By Gregory Moore
Last week while putting a little ching a ling into the economy by purchasing a car, I was talking to a young man who played in the NBDL last season and we got to talking about what it took to be in the NBA.
“I’m going to be in the NBA, you can believe that,” Marcus Hubbard boastfully proclaimed several times.
“I don’t doubt that but is about ability or attitude in getting in the league?” I asked. “And what makes you so special to be one of 300 players to get in and stick?”
“Because I am better than a lot of them,” Hubbard proclaimed.
Now that’s debatable because if it is one thing that I’m pretty good at it is actually sizing up whether a guy has potential in the NBA or not.
I’m not talking about scouting talent; I’m talking about mental talent and that is something very few people pay attention to these days.
What I decided to do was to find out just who Marcus Hubbard was and so I pulled up his NBDL player profile.
At 6’9″ and 230 pounds, Hubbard would be considered a big two guard or a small forward. But I wanted to check his stats line too and that is where I started seeing chinks in that armor. First off Hubbard is playing as a center; not a swing man and that is going to hurt him in trying to make into the big show.
Hubbard isn’t big enough or strong enough to play the low post in the NBA; not when you got guys like Dwight Howard, Kevin Garnett and Kenyon Martin looming around.
Secondly Hubbard’s stats shows a player who is not very dominant at his position.
A dominant player is one who is at least a double, double guy every night.
Like a Dwight Howard.
Like a Tim Duncan.
Like a Kevin Garnett.
Hubbard ain’t that type of player.
But that doesn’t mean he doesn’t have talent because he does.
Anyone coming from Angelo State and playing in the D League has some talent.
But what he also has is attitude and a cockiness that knows no bounds.
“Don’t get me wrong,” Hubbard told me. “I’m hearing what you saying but I’m going to make my dream come true.”
I told Hubbard that I’ve heard that speech thousands of times but that doesn’t mean you going to make in the league.
Statements like you’re better than Devin Brown or that LeBron James was overhyped when he got in the league shows an immaturity that has probably kept general managers from calling him.
Ironically there are hundreds of players with that same attitude because they think they are owed something; which they aren’t.
And when presented with the idea of going overseas, Hubbard scoffed at the idea.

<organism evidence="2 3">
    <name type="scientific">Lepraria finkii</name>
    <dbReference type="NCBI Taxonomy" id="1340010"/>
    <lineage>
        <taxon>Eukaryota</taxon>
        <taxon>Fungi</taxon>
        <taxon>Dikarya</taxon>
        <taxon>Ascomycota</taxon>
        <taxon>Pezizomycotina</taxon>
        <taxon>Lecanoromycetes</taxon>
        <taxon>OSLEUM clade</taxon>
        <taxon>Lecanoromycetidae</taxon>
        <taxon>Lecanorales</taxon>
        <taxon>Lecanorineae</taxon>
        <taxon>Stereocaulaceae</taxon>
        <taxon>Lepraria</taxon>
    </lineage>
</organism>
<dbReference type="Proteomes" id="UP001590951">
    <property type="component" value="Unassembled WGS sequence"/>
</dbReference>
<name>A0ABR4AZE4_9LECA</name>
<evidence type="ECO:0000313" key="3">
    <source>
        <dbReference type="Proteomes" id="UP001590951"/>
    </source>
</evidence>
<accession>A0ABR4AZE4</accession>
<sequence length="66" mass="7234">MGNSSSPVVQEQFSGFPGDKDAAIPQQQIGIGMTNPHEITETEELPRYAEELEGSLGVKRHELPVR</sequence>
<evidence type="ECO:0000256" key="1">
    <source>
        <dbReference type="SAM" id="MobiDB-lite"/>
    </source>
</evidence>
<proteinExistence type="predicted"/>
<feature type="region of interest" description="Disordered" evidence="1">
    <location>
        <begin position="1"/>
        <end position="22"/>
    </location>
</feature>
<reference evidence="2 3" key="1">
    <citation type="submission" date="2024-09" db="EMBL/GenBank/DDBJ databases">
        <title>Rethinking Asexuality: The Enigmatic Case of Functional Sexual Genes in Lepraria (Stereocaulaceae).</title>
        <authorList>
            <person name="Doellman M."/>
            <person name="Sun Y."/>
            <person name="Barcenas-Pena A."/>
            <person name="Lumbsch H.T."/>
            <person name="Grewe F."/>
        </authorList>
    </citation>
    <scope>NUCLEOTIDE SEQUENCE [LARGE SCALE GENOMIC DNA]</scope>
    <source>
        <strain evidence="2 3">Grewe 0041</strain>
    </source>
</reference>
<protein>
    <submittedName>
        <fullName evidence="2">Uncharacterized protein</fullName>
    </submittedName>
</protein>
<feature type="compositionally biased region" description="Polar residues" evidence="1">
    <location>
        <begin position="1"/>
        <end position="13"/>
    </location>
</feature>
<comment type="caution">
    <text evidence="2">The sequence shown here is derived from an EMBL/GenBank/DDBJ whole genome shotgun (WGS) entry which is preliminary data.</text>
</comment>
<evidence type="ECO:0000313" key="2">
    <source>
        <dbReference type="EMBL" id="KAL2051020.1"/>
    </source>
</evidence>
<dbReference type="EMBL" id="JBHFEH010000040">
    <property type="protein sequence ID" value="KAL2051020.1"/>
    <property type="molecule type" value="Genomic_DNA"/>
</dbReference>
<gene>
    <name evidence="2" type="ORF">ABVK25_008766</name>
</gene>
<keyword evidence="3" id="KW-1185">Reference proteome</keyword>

More immaturity because with a toddler now, the dream of the NBA should be on the back burner; being the primary provider should be paramount and with the NBA getting ready to face a money crunch, playing overseas could be an economic boost that Hubbard and others need.
But that’s not Hubbard’s desire and neither is it with many players who are on the outside looking in on an NBA shot.
The question that guys like Hubbard should be asking themselves is what does it take to crack that NBA egg and possibly become a pretty good player.
Ironically I’ve asked him that several times and I never got that answer and after talking with several NBA scouts and people who know him as a player; they have all said the common factor; attitude.
And that is what many players don’t understand about this league.
A right attitude will get you in and have you collecting a good paycheck.
The cockiness of being better than the talent that is already making millions won’t help you with a coach or general manager and it definitely won’t help you in a locker room.
Dissing guys who worked hard getting in won’t do it either.
That is something I’ve told him and I don’t think was listening.
So I made him a small wager as a sort of stimulus package.
If he made somebody’s opening night roster this coming season, I’d treat him, his dad and his son to dinner at a local restaurant and I’d even arrange to have the owner cook for us.
Why would I make such a bet?
Because I’m cocky enough to realize that unless Hubbard changes his attitude between now and the end of training camp, he won’t be on nobody’s roster.
Now that may sound cocky on my part but let’s face; I’m putting almost eighteen years of seeing the best in the world night in and night out against a 25 year old who has been in an off Broadway play for just a season.
Right now I’m confident in my bet.
I’d like to lose it but I don’t think that may happen.
But if it does, then that means that Hubbard got the message.